1: The Fascist targeting of Pollitt is partly inspired by a bizarre episode from OTL. In 1924, five members of the British Fascisti were arrested for forcibly removing Pollitt from a train bound for an event in Liverpool, where he was due to address a gathering of the National Minority Movement. The group explained to police that they had attempted to bundle him onto another train so that he might enjoy a weekend break, even going so far as to give him £5 spending money for his trouble.


2: Other sources dispute this (possibly giving some wider idea of the book’s overall reliability), but Oswald Mosley contends in his memoirs that Cook’s premature death in 1931 was likely the “result of kicks on the legs by some cowardly louts who had once attacked him on a railway station”.
 

Wraith11B

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No worries... we'll see you when we see you!
 

stnylan

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Mind you, I am not sure I would trust Hobsbawn to tell me it was raining, even were I was outside and getting wet. :) The kicker is the little bit at the end "But it is not my intention here..."

Again, one of the delights of this AAR is how marvellously in-universe and biased (and therefore plausible) its accounts are.


On other matters, look after yourself.
 

DensleyBlair

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Mind you, I am not sure I would trust Hobsbawn to tell me it was raining, even were I was outside and getting wet. :) The kicker is the little bit at the end "But it is not my intention here..."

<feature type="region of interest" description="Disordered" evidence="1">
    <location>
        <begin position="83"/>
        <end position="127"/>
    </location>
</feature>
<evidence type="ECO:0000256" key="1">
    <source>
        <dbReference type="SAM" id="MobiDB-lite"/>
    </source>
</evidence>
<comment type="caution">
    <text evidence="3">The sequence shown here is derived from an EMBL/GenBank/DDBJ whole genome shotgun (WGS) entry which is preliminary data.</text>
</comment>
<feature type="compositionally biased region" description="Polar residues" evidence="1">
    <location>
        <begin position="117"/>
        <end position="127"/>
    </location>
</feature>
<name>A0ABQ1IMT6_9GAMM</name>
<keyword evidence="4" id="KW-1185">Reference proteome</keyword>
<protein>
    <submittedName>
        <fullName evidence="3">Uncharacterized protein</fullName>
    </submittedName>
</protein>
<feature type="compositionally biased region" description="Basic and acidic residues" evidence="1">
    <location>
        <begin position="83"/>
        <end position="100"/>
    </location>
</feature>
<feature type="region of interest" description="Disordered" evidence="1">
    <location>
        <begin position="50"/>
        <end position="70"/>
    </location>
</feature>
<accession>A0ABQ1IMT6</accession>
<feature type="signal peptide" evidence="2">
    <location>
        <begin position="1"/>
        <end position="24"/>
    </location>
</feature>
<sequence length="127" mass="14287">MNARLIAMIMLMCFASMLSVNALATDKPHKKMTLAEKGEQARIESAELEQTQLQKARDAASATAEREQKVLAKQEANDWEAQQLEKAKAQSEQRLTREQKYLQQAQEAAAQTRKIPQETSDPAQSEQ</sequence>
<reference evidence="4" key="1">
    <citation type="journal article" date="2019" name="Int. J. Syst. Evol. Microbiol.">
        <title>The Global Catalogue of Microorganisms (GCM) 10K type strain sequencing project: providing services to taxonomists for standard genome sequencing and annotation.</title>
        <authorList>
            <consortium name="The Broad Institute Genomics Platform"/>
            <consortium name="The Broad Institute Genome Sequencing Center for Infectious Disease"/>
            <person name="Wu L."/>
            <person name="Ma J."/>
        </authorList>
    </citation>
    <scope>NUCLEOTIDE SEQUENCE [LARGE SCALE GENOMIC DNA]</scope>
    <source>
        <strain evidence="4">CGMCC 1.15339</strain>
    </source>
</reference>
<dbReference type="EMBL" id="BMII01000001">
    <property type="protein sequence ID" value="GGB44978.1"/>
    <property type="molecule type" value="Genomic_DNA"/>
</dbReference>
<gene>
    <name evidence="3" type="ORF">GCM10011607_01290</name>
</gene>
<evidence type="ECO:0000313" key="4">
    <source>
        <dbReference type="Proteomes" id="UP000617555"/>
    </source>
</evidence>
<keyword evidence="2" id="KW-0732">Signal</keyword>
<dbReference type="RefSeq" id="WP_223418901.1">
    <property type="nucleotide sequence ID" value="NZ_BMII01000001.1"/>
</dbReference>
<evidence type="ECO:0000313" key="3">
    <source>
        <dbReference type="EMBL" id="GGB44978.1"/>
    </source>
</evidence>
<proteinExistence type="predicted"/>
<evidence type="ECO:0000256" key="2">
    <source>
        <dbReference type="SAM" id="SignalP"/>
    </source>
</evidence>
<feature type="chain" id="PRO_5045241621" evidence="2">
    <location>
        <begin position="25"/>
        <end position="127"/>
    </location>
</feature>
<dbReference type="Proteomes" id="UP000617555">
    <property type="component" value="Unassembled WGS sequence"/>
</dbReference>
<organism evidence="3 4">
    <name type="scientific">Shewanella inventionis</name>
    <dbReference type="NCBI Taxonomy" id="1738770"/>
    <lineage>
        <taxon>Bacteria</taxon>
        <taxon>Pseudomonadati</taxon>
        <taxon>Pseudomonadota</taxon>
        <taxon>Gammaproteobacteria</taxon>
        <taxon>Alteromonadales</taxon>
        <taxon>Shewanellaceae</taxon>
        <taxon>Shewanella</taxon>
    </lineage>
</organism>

Again, one of the delights of this AAR is how marvellously in-universe and biased (and therefore plausible) its accounts are.

I do have fun writing as Hobsbawm. That fantastic combination of a great writer who has a very definite way of seeing things. Mischievous while also being deadly serious.

No worries... we'll see you when we see you!

On other matters, look after yourself.

Thank you both.

________________________________________

I've just had a look at the list of chapters I have ready to go and it's more than I'd remembered, so the good news is there is little reason for things to slow down any more than they have done over the coming months. I'll aim to put the next update out sometime next week. Look forward to more Mosley squirming his way up the greasy pole! :p

Until then, thanks for all the comments, reactions and so on. No greater kick than people engaging with something you put out into the world. :)
 
Mosley Ascendant: A Brief History of the PLUA, 1934–1936

DensleyBlair

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ECHOES%20HEADER.jpg



MOSLEY ASCENDANT: A BRIEF HISTORY OF THE PLUA, 1934–1936

A. J. P. TAYLOR

1961


Anyone who saw Britain 15 years ago might well have said it deserved to die. It was governed by an effete ruling class, debt-laden, squalid, and wracked by discord and poverty. It was such a mess that when the government fell in 1929, a French delegate to the League of Nations observed that it had merely fallen victim to “the British malady”. Then the Unions came to power and did much to alleviate the lot of the British people, but held too close to the Soviet path and soon fell victim to sectarian violence. The people of Britain called upon one man to deliver them from the crisis: Mosley. A giant among the Syndicalist bloc, Chairman Mosley is also the greatest Briton since the time of Wellington and Nelson.

Life magazine, 29 July 1940